The boys are back in town

This chunky boy popped in to say hi at Koolewong Photo: Lynne Mather

Some unusual visitors of the flippered kind have been spotted around Central Coast waters in recent weeks.

Central Coast Dolphin Project spokesperson, Ronny Ling, said the group had spotted bachelor seals exploring the Brisbane Waters.

They have been monitoring several seals for quite a while and sightings had been recorded in recent weeks at Point Clare, Tascott, Koolewong, Woy Woy Bay, Avoca and Copacabana.

“These seals are part of a bachelor seal colony at Barrenjoey and often venture to the Central Coast and sometimes onto Brisbane Water,” Ling said.

With the official name of Pinnipeds, which means flipper foot, there are three sub species of the semiaquatic marine mammals; fur seals and sea lions, elephant and leopard seals and walruses.

“There were seals all up and down the east coast 250 years ago, but they were virtually wiped out in the early 1800s following European colonisation,” Ling said.

“They are starting to come back and there are several colonies along the coastline.

“The Barranjoey colony consists of up to 15 long-nosed fur seals.

“These are almost sexually mature male seals known as bachelors and they explore and extend territories.

“Sometimes they are joined by smaller seals who are around five years old and are serving an apprenticeship as they learn to hunt fish, squid and penguins.

“While they are based at Barranjoey, the seals will often go exploring to check out what’s to eat and we are hoping that within 7-10 years we may start to get females there as well.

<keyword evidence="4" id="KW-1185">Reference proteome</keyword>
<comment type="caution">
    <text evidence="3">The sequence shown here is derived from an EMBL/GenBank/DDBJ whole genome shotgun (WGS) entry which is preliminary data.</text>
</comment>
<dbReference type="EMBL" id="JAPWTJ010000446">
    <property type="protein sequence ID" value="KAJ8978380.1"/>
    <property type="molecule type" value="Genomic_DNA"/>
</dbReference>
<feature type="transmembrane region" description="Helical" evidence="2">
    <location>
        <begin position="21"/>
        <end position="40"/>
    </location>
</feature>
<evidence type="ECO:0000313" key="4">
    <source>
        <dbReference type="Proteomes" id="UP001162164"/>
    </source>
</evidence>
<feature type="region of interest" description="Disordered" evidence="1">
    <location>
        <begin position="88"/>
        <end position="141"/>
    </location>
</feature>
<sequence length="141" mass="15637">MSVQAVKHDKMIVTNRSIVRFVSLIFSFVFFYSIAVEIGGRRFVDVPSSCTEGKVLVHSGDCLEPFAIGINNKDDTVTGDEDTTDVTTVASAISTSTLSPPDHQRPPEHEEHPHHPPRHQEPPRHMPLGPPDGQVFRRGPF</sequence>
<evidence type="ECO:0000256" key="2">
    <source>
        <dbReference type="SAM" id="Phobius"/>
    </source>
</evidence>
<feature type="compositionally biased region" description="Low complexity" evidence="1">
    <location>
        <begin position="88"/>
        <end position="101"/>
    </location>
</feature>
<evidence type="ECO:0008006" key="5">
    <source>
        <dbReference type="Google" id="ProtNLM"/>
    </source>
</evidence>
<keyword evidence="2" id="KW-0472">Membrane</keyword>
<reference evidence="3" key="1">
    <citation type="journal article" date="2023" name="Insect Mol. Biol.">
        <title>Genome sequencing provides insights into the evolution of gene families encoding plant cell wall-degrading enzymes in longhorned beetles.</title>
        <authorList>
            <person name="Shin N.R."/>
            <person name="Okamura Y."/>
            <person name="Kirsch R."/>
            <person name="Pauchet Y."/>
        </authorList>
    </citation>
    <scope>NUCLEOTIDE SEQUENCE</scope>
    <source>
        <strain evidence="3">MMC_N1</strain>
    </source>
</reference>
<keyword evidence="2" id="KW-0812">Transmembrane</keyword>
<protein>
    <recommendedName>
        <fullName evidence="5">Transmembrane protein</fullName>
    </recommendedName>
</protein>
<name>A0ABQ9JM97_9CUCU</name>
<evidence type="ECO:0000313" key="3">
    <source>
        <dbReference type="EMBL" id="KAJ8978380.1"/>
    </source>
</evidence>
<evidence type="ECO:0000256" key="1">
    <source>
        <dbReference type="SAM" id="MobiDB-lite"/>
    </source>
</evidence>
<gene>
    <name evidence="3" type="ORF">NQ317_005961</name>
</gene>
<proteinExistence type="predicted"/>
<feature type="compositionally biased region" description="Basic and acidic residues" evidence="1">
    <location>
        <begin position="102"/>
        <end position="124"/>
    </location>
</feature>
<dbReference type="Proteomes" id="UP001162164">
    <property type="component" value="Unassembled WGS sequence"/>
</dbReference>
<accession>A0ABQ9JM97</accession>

“There is just one breeding colony in NSW at the moment – at Montague Island off Narooma – but the bachelor colonies are setting up all along the coast claiming lands for possible future breeding.”

Ling said some seals follow the fish out of area, but monitoring of the Barranjoey colony showed that many were returning.

“This is a great sign they are setting up a new residence,” he said.

Ling said it was important never to try to touch, pat or feed the seals.

“These are wild animals and can be unpredictable,” he said.

“You shouldn’t go closer than 40 metres, but it’s perfectly safe to enjoy them from a distance.”

Ling said the mammals were most likely to be spotted sunning themselves on rocks or jetties in daylight hour.

“They are nocturnal feeders,” he said.

“They party all night and sleep all day – much like teenage boys.”

The Central Coast Dolphin Project encourages residents to send in any pictures they might take of the seals to help with the monitoring process.

Terry Collins